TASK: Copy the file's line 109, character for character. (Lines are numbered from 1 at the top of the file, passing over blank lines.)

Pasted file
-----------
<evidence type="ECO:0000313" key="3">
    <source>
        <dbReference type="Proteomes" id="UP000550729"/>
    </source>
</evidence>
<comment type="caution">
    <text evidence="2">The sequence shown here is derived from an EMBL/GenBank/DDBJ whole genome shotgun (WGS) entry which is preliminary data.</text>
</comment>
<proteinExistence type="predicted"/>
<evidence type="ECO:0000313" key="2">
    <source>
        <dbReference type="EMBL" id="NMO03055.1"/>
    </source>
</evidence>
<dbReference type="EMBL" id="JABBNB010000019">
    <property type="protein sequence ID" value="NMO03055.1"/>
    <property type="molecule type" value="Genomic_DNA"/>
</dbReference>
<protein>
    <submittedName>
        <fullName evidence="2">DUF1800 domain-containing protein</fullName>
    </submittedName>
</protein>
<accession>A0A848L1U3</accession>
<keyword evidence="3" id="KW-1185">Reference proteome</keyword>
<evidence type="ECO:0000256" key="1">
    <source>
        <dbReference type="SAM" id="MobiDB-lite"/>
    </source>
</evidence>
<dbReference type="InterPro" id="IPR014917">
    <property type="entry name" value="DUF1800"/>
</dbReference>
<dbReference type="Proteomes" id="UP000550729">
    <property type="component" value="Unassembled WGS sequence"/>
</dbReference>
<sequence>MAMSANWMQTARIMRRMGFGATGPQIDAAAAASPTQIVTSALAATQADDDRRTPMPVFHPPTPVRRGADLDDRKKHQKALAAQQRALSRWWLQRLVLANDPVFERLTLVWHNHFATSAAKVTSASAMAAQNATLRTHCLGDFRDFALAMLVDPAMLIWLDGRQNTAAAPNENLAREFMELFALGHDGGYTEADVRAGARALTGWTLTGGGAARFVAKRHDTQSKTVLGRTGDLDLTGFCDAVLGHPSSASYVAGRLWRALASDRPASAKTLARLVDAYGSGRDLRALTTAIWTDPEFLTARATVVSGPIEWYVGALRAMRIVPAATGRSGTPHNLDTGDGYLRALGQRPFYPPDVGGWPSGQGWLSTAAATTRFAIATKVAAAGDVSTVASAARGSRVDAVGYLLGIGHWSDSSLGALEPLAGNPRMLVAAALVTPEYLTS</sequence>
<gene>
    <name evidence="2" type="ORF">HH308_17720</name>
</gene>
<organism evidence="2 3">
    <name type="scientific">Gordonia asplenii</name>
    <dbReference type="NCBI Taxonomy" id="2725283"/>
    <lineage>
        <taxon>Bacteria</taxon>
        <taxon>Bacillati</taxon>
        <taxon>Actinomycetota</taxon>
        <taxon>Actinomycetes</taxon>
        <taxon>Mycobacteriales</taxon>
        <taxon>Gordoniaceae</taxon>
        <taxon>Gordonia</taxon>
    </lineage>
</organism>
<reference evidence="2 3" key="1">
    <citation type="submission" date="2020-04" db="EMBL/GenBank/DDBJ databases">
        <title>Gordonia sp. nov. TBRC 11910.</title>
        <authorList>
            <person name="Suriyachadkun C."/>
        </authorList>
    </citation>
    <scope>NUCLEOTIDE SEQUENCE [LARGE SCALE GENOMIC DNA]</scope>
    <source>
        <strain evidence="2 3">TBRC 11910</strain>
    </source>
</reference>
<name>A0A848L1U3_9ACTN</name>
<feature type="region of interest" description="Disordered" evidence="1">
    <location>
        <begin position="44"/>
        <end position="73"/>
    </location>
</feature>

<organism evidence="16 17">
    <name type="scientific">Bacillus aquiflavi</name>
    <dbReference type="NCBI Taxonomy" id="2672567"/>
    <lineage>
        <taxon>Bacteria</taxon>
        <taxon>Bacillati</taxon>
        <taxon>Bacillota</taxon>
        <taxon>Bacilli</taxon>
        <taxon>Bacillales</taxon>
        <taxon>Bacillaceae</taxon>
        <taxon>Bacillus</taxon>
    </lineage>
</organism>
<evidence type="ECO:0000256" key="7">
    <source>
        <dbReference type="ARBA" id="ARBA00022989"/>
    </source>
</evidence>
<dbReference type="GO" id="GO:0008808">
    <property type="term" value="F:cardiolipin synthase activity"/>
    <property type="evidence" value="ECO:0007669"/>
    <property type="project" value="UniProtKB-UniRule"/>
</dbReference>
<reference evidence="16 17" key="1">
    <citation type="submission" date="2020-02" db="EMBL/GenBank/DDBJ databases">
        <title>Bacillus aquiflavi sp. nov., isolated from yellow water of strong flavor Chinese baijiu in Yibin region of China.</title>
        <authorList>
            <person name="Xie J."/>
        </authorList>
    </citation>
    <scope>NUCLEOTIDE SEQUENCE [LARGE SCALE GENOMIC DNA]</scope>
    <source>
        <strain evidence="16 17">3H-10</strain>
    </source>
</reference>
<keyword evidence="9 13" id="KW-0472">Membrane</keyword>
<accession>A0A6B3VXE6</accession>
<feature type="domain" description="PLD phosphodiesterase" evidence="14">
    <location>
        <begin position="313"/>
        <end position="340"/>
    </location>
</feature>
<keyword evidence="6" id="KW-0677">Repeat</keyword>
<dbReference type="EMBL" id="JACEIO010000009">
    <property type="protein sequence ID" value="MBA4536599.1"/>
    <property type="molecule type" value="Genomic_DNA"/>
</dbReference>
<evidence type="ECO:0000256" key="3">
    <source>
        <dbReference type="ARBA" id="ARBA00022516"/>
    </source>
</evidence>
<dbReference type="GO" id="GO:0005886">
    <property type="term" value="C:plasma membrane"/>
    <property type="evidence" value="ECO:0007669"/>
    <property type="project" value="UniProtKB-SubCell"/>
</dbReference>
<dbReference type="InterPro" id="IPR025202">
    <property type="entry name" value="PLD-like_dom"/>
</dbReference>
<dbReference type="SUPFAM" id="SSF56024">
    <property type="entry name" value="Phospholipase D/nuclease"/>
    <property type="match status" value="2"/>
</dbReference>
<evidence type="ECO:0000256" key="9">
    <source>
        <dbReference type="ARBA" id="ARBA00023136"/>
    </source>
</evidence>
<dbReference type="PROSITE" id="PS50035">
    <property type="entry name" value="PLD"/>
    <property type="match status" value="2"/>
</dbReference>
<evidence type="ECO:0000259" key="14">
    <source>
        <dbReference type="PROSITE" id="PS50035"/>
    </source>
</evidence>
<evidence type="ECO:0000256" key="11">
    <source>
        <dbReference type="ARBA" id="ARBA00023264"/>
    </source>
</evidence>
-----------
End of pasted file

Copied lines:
<accession>A0A6B3VXE6</accession>